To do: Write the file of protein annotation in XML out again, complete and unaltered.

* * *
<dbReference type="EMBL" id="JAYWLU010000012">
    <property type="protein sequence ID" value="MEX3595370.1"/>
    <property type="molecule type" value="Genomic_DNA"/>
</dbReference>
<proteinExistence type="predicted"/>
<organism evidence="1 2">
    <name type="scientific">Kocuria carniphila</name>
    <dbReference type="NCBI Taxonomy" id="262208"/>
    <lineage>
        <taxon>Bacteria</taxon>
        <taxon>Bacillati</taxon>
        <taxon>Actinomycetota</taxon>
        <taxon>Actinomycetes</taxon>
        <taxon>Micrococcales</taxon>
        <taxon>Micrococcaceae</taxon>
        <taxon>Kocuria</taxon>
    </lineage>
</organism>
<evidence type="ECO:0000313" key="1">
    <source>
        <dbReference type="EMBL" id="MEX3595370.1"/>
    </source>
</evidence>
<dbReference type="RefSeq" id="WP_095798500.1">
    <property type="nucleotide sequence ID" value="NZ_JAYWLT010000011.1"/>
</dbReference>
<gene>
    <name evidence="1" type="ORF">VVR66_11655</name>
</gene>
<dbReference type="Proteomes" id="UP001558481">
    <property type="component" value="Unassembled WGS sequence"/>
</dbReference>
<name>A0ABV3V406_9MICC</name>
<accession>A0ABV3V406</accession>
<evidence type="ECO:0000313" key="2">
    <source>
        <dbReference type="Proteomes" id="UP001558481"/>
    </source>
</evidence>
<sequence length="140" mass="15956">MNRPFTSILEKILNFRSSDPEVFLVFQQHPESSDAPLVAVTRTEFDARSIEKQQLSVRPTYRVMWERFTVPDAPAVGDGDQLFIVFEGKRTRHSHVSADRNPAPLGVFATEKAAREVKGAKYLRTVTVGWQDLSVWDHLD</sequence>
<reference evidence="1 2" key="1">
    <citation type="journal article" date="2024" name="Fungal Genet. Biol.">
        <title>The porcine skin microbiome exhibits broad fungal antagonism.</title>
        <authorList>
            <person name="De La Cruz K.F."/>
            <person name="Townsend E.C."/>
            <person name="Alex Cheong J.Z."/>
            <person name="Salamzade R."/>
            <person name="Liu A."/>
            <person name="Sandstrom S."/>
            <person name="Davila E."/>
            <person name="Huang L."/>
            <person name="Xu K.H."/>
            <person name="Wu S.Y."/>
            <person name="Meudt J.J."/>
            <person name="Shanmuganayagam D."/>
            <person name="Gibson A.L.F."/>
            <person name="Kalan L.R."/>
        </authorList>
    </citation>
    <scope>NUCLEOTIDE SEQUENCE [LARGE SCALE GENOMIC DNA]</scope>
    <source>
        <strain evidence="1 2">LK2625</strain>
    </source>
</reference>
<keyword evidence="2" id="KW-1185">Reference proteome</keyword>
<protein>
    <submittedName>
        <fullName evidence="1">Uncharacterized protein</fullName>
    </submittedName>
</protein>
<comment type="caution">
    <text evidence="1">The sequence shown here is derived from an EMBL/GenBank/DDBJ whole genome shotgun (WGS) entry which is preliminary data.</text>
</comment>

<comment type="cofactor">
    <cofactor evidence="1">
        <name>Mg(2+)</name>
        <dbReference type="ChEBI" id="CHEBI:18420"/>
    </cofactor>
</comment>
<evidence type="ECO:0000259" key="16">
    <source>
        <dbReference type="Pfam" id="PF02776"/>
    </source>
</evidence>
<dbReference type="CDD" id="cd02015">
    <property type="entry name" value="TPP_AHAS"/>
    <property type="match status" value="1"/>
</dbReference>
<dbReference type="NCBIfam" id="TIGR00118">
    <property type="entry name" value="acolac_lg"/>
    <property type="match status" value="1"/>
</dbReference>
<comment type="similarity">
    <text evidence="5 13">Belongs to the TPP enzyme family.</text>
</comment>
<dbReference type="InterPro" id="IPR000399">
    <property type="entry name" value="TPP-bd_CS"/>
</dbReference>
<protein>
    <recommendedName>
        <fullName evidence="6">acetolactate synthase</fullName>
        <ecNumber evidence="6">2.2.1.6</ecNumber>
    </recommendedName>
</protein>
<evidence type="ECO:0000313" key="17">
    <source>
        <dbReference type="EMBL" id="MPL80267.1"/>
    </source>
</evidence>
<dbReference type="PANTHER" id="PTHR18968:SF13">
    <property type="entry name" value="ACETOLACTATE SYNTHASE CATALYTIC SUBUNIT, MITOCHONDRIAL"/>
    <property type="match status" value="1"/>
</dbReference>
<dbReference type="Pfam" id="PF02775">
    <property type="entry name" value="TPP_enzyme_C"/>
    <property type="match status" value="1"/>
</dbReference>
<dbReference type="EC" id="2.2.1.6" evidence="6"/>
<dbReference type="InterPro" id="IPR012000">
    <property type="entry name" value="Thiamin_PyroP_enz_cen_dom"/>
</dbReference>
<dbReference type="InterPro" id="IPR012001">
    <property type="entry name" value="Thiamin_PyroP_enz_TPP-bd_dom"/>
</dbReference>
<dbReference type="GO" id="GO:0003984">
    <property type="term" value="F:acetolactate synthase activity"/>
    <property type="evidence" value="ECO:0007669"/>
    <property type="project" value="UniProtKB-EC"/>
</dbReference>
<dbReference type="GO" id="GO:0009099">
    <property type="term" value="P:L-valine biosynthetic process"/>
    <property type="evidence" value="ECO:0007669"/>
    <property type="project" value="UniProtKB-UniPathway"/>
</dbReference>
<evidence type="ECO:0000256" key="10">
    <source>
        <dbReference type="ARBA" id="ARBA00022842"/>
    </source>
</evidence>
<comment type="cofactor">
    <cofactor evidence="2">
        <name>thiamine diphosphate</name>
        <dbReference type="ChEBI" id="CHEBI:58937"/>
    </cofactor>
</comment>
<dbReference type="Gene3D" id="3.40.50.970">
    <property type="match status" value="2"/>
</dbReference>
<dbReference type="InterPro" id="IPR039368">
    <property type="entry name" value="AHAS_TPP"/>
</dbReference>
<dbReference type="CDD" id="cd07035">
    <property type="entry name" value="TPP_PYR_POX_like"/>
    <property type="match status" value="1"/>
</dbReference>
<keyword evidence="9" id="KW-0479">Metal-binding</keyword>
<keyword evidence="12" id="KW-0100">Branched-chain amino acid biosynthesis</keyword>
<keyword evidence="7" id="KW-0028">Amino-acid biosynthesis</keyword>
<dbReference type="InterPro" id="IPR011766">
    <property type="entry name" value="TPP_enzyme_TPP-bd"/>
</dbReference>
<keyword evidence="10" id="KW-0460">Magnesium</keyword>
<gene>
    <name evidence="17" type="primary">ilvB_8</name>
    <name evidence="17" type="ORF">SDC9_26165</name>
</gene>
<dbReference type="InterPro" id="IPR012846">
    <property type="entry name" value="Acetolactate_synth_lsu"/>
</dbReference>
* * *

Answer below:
<dbReference type="EMBL" id="JAYWLU010000012">
    <property type="protein sequence ID" value="MEX3595370.1"/>
    <property type="molecule type" value="Genomic_DNA"/>
</dbReference>
<proteinExistence type="predicted"/>
<organism evidence="1 2">
    <name type="scientific">Kocuria carniphila</name>
    <dbReference type="NCBI Taxonomy" id="262208"/>
    <lineage>
        <taxon>Bacteria</taxon>
        <taxon>Bacillati</taxon>
        <taxon>Actinomycetota</taxon>
        <taxon>Actinomycetes</taxon>
        <taxon>Micrococcales</taxon>
        <taxon>Micrococcaceae</taxon>
        <taxon>Kocuria</taxon>
    </lineage>
</organism>
<evidence type="ECO:0000313" key="1">
    <source>
        <dbReference type="EMBL" id="MEX3595370.1"/>
    </source>
</evidence>
<dbReference type="RefSeq" id="WP_095798500.1">
    <property type="nucleotide sequence ID" value="NZ_JAYWLT010000011.1"/>
</dbReference>
<gene>
    <name evidence="1" type="ORF">VVR66_11655</name>
</gene>
<dbReference type="Proteomes" id="UP001558481">
    <property type="component" value="Unassembled WGS sequence"/>
</dbReference>
<name>A0ABV3V406_9MICC</name>
<accession>A0ABV3V406</accession>
<evidence type="ECO:0000313" key="2">
    <source>
        <dbReference type="Proteomes" id="UP001558481"/>
    </source>
</evidence>
<sequence length="140" mass="15956">MNRPFTSILEKILNFRSSDPEVFLVFQQHPESSDAPLVAVTRTEFDARSIEKQQLSVRPTYRVMWERFTVPDAPAVGDGDQLFIVFEGKRTRHSHVSADRNPAPLGVFATEKAAREVKGAKYLRTVTVGWQDLSVWDHLD</sequence>
<reference evidence="1 2" key="1">
    <citation type="journal article" date="2024" name="Fungal Genet. Biol.">
        <title>The porcine skin microbiome exhibits broad fungal antagonism.</title>
        <authorList>
            <person name="De La Cruz K.F."/>
            <person name="Townsend E.C."/>
            <person name="Alex Cheong J.Z."/>
            <person name="Salamzade R."/>
            <person name="Liu A."/>
            <person name="Sandstrom S."/>
            <person name="Davila E."/>
            <person name="Huang L."/>
            <person name="Xu K.H."/>
            <person name="Wu S.Y."/>
            <person name="Meudt J.J."/>
            <person name="Shanmuganayagam D."/>
            <person name="Gibson A.L.F."/>
            <person name="Kalan L.R."/>
        </authorList>
    </citation>
    <scope>NUCLEOTIDE SEQUENCE [LARGE SCALE GENOMIC DNA]</scope>
    <source>
        <strain evidence="1 2">LK2625</strain>
    </source>
</reference>
<keyword evidence="2" id="KW-1185">Reference proteome</keyword>
<protein>
    <submittedName>
        <fullName evidence="1">Uncharacterized protein</fullName>
    </submittedName>
</protein>
<comment type="caution">
    <text evidence="1">The sequence shown here is derived from an EMBL/GenBank/DDBJ whole genome shotgun (WGS) entry which is preliminary data.</text>
</comment>

<comment type="cofactor">
    <cofactor evidence="1">
        <name>Mg(2+)</name>
        <dbReference type="ChEBI" id="CHEBI:18420"/>
    </cofactor>
</comment>
<evidence type="ECO:0000259" key="16">
    <source>
        <dbReference type="Pfam" id="PF02776"/>
    </source>
</evidence>
<dbReference type="CDD" id="cd02015">
    <property type="entry name" value="TPP_AHAS"/>
    <property type="match status" value="1"/>
</dbReference>
<dbReference type="NCBIfam" id="TIGR00118">
    <property type="entry name" value="acolac_lg"/>
    <property type="match status" value="1"/>
</dbReference>
<comment type="similarity">
    <text evidence="5 13">Belongs to the TPP enzyme family.</text>
</comment>
<dbReference type="InterPro" id="IPR000399">
    <property type="entry name" value="TPP-bd_CS"/>
</dbReference>
<protein>
    <recommendedName>
        <fullName evidence="6">acetolactate synthase</fullName>
        <ecNumber evidence="6">2.2.1.6</ecNumber>
    </recommendedName>
</protein>
<evidence type="ECO:0000313" key="17">
    <source>
        <dbReference type="EMBL" id="MPL80267.1"/>
    </source>
</evidence>
<dbReference type="PANTHER" id="PTHR18968:SF13">
    <property type="entry name" value="ACETOLACTATE SYNTHASE CATALYTIC SUBUNIT, MITOCHONDRIAL"/>
    <property type="match status" value="1"/>
</dbReference>
<dbReference type="Pfam" id="PF02775">
    <property type="entry name" value="TPP_enzyme_C"/>
    <property type="match status" value="1"/>
</dbReference>
<dbReference type="EC" id="2.2.1.6" evidence="6"/>
<dbReference type="InterPro" id="IPR012000">
    <property type="entry name" value="Thiamin_PyroP_enz_cen_dom"/>
</dbReference>
<dbReference type="InterPro" id="IPR012001">
    <property type="entry name" value="Thiamin_PyroP_enz_TPP-bd_dom"/>
</dbReference>
<dbReference type="GO" id="GO:0003984">
    <property type="term" value="F:acetolactate synthase activity"/>
    <property type="evidence" value="ECO:0007669"/>
    <property type="project" value="UniProtKB-EC"/>
</dbReference>
<dbReference type="GO" id="GO:0009099">
    <property type="term" value="P:L-valine biosynthetic process"/>
    <property type="evidence" value="ECO:0007669"/>
    <property type="project" value="UniProtKB-UniPathway"/>
</dbReference>
<evidence type="ECO:0000256" key="10">
    <source>
        <dbReference type="ARBA" id="ARBA00022842"/>
    </source>
</evidence>
<comment type="cofactor">
    <cofactor evidence="2">
        <name>thiamine diphosphate</name>
        <dbReference type="ChEBI" id="CHEBI:58937"/>
    </cofactor>
</comment>
<dbReference type="Gene3D" id="3.40.50.970">
    <property type="match status" value="2"/>
</dbReference>
<dbReference type="InterPro" id="IPR039368">
    <property type="entry name" value="AHAS_TPP"/>
</dbReference>
<dbReference type="CDD" id="cd07035">
    <property type="entry name" value="TPP_PYR_POX_like"/>
    <property type="match status" value="1"/>
</dbReference>
<keyword evidence="9" id="KW-0479">Metal-binding</keyword>
<keyword evidence="12" id="KW-0100">Branched-chain amino acid biosynthesis</keyword>
<keyword evidence="7" id="KW-0028">Amino-acid biosynthesis</keyword>
<dbReference type="InterPro" id="IPR011766">
    <property type="entry name" value="TPP_enzyme_TPP-bd"/>
</dbReference>
<keyword evidence="10" id="KW-0460">Magnesium</keyword>
<gene>
    <name evidence="17" type="primary">ilvB_8</name>
    <name evidence="17" type="ORF">SDC9_26165</name>
</gene>
<dbReference type="InterPro" id="IPR012846">
    <property type="entry name" value="Acetolactate_synth_lsu"/>
</dbReference>